Children, left behind by suburbia, need better community design
“Why don’t children leave the house?”
Childhood in America is losing its charm. The lack of effective transit, coupled with the lack of kid-friendly destinations and the feeling of more dangerous neighborhoods, means that today’s youth find it harder than ever to go outside, meet up with friends, and form more meaningful relationships.
A fundamental truth about American society is our heavy reliance on cars. The average American will spend over six months of their life behind a traffic light. American suburbs are dominated by wide streets, catering to cars and not people. Beyond the walkability concerns associated with car-centric urban planning, there's the fact that obtaining a driver’s license is only possible at the age of 16. Moreover, recent trends show a delay in teenagers’ pursuit of driver’s licenses. In 1983, 46.2 percent of 16-year-olds were licensed, compared to 25.1 percent in 2020. This shift can be partly due to the financial burdens of car ownership, insurance, and maintenance. Thus, for many young individuals, their desire to drive is overridden by these barriers.
Lack of mobility coupled with large distances means that kids are far from the places where they want to hang out. As described by Ray Oldenburg, “third places” are locations where locals can meet, interact, and relax in a place that isn’t their home or place of work. In these locations, kids get the chance to socialize and develop intellectually. American suburbs don’t have these places. I am currently a rising senior in high school in the US, here after spending my freshman and sophomore years in England. My friends and I lived within 10 minutes of each other and all the parks. It was easy to meet up, easy to be around people. We could meet at the local park and drink slushies by the neighborhood corner shop. It was a place where we could expect to see people we knew and have a chat. Our lack of a driver’s license didn’t hold us back.
In England, housing is often characterized by closely situated semi-detached or terraced structures built under flexible zoning regulations. This environment allows small businesses to coexist harmoniously with residential areas, in contrast to the rigid industrial zoning common in the United States. Notably, green spaces and corner stores are thoughtfully incorporated into English neighborhoods, encouraging residents to step out of their homes. This foot traffic contributes to enhanced safety, aligning with Jane Jacobs' observation that more eyes on the streets cultivate secure environments. Parents are sometimes scared to let their kids go out in non-walkable environments, especially in America.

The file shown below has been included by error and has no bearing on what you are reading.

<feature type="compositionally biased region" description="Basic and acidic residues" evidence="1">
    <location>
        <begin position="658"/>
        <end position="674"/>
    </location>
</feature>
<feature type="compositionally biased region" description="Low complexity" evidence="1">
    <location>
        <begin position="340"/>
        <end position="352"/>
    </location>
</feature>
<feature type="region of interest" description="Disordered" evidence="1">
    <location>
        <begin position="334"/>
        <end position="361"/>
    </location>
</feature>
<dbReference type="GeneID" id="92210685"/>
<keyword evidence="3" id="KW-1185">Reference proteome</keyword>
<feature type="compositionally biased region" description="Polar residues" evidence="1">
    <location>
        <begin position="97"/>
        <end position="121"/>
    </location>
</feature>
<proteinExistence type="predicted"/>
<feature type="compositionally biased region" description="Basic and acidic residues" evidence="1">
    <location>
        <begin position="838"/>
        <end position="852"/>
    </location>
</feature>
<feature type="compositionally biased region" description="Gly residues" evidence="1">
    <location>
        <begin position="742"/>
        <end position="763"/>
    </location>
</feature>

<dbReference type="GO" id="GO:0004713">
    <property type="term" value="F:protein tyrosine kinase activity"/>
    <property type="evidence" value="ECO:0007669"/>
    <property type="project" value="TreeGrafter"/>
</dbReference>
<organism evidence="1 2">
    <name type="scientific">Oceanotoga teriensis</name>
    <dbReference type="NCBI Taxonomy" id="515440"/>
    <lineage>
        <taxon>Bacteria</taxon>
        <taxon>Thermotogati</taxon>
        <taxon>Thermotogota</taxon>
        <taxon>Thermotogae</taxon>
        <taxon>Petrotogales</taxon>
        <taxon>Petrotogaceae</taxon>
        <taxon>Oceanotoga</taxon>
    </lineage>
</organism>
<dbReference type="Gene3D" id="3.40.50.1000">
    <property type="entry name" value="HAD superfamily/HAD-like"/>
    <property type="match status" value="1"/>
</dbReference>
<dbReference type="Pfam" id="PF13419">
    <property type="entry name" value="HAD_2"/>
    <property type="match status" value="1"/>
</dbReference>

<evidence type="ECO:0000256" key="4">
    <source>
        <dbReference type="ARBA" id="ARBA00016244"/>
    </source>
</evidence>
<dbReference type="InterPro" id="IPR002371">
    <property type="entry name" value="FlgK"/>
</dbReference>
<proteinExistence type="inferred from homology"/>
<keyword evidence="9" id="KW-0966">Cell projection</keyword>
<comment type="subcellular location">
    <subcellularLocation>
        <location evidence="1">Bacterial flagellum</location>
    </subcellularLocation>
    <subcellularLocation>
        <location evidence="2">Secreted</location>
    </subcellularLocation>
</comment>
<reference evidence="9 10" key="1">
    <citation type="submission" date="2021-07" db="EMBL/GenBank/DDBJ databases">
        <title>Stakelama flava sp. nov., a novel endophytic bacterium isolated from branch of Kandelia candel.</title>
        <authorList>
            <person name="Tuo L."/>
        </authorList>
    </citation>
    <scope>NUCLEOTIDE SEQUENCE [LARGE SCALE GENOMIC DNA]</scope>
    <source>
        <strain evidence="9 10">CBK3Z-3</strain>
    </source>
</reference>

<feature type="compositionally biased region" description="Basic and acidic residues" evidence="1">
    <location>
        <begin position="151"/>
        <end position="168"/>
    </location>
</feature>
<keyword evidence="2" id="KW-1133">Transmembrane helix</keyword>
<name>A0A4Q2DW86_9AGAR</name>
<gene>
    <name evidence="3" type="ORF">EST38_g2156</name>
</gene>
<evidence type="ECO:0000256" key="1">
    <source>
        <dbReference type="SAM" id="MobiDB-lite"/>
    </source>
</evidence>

It’s said that people will walk up to five minutes, before they would rather drive. With this in mind, points of interest like small green spaces or bodega-type shops are essential to weave into suburbs. Having a small grocery shop or cafe close to home improves quality of life and encourages people of all ages to get out more.
Many American suburbs currently employ what’s called “Euclidean zoning” where land is zoned for one use, whether it be for single-family housing or industrial zones. Suburbs must move towards mixed-use zoning where housing, small businesses, offices, and parks can co-exist. Mixed zoning often enables multi-story and more high-density housing. Mixed zoning has the potential promise of creating housing for all ranges of people, an inclusive community with amenities within walking distance.
Housing diversity near transit stops could help alleviate traffic. With more people within walking distance of public transport, ridership rises, increasing funding. This allows mass transport to run more often and new lines to be created, promoting transport system use that reduces congestion and commute times. Public transport is the only guaranteed way for a young person to be free and enjoy mobility. In England, my peers and I would ride from town to town, allowing us to meet up with people from other parts of the country at skateparks and public events. American youth don’t experience this level of freedom until they get their driver’s license and can afford a car, the maintenance, and insurance that comes with it.
Through mixed-use zoning, the creation of pedestrian-friendly infrastructure, and better public transport, we can improve the lives of young people. Envision a new norm for American children, where they can more easily create friendships and interact with the broader world. With our lives becoming increasingly entrenched in the virtual world, it’s more important than ever that we create neighborhoods that make connecting with people in the physical world easy.
Note: This article first appeared in the ENU Newsletter, a newsletter written by Emerging New Urbanist members about topics and debates within the movement. Subscribe to the newsletter.